Post American World Essay

1289 Words Sep 10th, 2015 6 Pages
Fareed Zakaria Post American World Book Review

Few would disagree that the previous U.S. administration of George W. Bush Jr. plunged America’s international reputation to an all-time low. Even as the country staggers to recover international goodwill under President Barack Obama, a homegrown credit crisis, captured most strikingly in the collapse of several iconic institutions of American industry like Citigroup and General Motors, has brought the U.S. economy to a standstill. Few would doubt that America will eventually recover from both crises. Be that as it may, the unipolar moment, centered on the preeminence of American power, purse, and presence may well and truly be over, or so we are often told. What powers will take the place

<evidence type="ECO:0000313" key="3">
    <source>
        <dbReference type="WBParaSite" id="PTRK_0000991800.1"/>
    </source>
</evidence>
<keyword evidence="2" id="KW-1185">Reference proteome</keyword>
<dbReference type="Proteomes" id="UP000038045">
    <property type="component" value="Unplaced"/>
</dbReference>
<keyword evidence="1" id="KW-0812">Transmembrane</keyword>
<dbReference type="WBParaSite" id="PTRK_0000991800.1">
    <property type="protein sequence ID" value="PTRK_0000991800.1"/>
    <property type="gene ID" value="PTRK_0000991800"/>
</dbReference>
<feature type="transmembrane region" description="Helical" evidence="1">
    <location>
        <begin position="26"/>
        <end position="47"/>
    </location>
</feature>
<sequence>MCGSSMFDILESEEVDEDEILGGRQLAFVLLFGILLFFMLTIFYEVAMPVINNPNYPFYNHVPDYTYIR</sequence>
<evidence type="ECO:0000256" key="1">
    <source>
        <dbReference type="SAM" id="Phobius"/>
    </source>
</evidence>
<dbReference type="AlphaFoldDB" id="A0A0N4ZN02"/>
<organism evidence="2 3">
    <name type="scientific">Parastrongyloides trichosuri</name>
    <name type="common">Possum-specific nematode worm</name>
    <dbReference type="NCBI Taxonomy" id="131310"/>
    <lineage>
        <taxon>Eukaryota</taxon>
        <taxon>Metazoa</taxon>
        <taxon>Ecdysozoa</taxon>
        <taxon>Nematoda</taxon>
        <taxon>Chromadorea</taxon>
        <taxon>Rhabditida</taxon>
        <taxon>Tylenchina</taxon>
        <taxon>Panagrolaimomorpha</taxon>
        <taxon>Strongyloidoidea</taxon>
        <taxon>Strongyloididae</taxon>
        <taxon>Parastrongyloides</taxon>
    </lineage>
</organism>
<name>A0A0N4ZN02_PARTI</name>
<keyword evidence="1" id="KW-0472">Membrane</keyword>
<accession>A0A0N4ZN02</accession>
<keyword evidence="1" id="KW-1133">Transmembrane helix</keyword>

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This new global order, Fareed is quick to remind, has in fact proven remarkably peaceful. While a conclusion that would perhaps be initially met with raised eyebrows, Fareed proceeds to explain this in a manner that makes eminent sense. For instance, he argues that Islamic threat is overrated and that the struggle between governments and terrorists will persist, but with the former holding the upper hand. For instance, he explains, Al Qaeda may have been a movement out to rally the entire Muslim world to jihad against the West, but the many variations within Islam undermine its ability to merge into a single monolithic force. He goes on to suggest that ideological watchdogs have focused so much on jihad rhetoric that they have ceased to take into account the actual Muslim societies - which are frustrated with the fundamentalists, wish for modernity (that allows for dignity and cultural pride), and pursue practical solutions not martyrdom. Equally telling is his explanation for this artificial and unnecessary state of paranoia we live in. The problem, to him, lies in the mismatch between people’s perception and fear of the danger (i.e. war, terrorism, organized violence) that allegedly surrounds them, and the actual reality. This, he argues, can be partly attributed to
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